By Ty Anderson, 985TheSportsHub.com
If there's a player opting out of this summer's season restart, likely in Toronto and Vegas, it will be news to Bruins coach Bruce Cassidy.
“I think we’re all prepared to go back to work," Cassidy said in a Monday conference with reporters. "Right now, with our group, everyone is healthy -- coaching staff, equipment staff, players -- so you feel pretty confident, but that could change."
Such is life when trying to restart a professional sports league in the middle of the COVID-19 pandemic that's taken the NHL off the ice since the season's suspension on Mar. 12 and is back to causing havoc in certain pockets of the United States.
"You've got to be careful," Cassidy, whose Presidents' Trophy-winning team was hit a positive test this month, admitted. "It's certainly an unknown time. The older you get the more at risk you are so coaches certainly factor into that equation. I get it.
"I do believe the NHL will do their absolute best to make sure we're as safe as possible. I mean, these are their assets going forward. And they want to make sure they get it right and put a real good product on the ice and get us back to doing what we do best."
Calling Phase 2 a 'delicate' process, Cassidy noted that the plan is to go with a ramp-up sooner rather than later, and the league has targeted July 10 as their start for Phase 3 training camps.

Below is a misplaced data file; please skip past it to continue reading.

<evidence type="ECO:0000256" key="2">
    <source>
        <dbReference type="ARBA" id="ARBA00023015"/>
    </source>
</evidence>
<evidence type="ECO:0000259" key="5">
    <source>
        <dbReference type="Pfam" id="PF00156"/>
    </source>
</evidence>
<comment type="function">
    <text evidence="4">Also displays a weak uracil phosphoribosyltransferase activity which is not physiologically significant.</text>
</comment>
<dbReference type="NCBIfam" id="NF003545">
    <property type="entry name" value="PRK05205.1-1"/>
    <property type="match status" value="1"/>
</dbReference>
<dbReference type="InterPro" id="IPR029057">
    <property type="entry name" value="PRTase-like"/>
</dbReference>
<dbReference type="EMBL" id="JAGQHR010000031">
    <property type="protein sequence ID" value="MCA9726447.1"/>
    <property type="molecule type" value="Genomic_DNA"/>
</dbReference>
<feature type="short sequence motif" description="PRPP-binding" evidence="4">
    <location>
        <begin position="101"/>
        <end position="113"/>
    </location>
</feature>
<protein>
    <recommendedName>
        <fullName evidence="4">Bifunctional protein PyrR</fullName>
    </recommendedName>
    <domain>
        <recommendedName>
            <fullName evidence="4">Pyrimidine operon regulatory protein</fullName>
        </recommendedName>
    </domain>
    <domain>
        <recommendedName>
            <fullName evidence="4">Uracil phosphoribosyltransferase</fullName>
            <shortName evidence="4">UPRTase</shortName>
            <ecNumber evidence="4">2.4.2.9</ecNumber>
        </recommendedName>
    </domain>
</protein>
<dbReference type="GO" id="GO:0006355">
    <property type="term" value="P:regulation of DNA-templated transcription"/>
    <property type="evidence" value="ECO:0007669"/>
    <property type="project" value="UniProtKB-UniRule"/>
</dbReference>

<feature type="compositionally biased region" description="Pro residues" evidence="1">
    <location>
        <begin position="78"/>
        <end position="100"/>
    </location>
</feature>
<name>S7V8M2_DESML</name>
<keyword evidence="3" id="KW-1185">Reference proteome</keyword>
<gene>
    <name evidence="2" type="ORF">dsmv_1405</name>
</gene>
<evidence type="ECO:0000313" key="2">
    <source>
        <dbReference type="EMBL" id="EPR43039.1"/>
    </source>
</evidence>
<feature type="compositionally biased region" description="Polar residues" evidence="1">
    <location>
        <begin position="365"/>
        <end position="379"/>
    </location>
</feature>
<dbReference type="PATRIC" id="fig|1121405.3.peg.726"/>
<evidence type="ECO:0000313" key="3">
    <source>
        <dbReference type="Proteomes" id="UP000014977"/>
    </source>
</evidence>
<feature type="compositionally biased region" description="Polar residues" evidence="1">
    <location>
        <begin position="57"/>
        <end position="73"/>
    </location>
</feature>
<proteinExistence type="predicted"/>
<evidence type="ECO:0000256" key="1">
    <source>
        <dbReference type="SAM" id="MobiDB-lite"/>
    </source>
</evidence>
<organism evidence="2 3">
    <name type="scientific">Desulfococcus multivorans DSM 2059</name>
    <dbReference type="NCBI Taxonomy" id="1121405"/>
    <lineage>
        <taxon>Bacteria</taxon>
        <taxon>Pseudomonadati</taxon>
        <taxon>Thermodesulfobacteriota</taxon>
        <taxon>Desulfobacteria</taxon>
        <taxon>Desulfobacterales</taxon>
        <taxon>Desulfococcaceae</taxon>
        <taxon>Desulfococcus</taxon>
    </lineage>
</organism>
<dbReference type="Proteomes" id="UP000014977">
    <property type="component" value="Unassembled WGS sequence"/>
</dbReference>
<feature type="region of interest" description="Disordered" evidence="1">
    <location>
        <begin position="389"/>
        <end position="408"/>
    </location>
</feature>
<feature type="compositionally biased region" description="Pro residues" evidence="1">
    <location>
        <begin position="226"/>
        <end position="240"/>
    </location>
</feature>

And that expected full-roster arrival for the Bruins could include up to 34 players in all, according to Cassidy.
"Looks like it’ll be 30 skaters," Cassidy, who oversaw a 24-man roster at the time of the league's pause, offered. "I don’t know if that’s been confirmed yet. We have a list of 28 and 30 [skaters] because I knew those were the two numbers, plus four goaltenders. I think you’re unlimited with your goaltenders, but we’re looking at four."
Assuming that it's 30, you're probably looking at 18 or 19 forwards and 12 or 11 defensemen. If it's 28, it's probably 17-18 forwards and 10-11 defensemen. The goalies behind Tuukka Rask and Jaroslav Halak, per Cassidy, will likely be the Providence tandem of Daniel Vladar and Max Lagace. That crowded Phase 3 camp will eventually have to see the Bruins settle on something closer to the group they believe as their best fit for the bubble city, too.
"I know at some point we'll want to get to our group that we feel we're gonna play with," said Cassidy. "That would be more like your typical 24-man roster. And then have a second group.
"I don't know if they would be all together as a group of eight plus two goalies or if we would bring into our group."
There's still some questions to be answered among that first group.
Up front, the Black and Gold are still trying to find the optimal lineup fits for deadline pickups Ondrej Kase and Nick Ritchie, and there's still some questions about the ideal third-pairing on the Boston backend. And with the B's set to skate in a three-game round-robin for seeding within the Eastern Conference playoff structure to begin Phase 4, Cassidy knows that there's not a ton of game-time to wait for a player to find their footing before things get real.
But in the event of a player deciding not to rejoin the team (this is something that we've already seen in both the NBA and MLB), Cassidy seemed understanding of their potential concerns.
"I’d try to get to the root of what it is. Is it simply a health issue or is there something deeper in there?" Cassidy began. "Obviously we’d have to pull in management and have a discussion with that player. And if that’s the way he felt, I don’t know how we’d stop him.
"To me, it’d be that simple: I think it’s the player’s right to work in a safe environment. And that’s why I think the NHL is doing everything they can. Because they don’t want that to happen."
The good news for Cassidy -- right now, anyway -- is that it doesn't sound like it's going to happen on his crowded roster.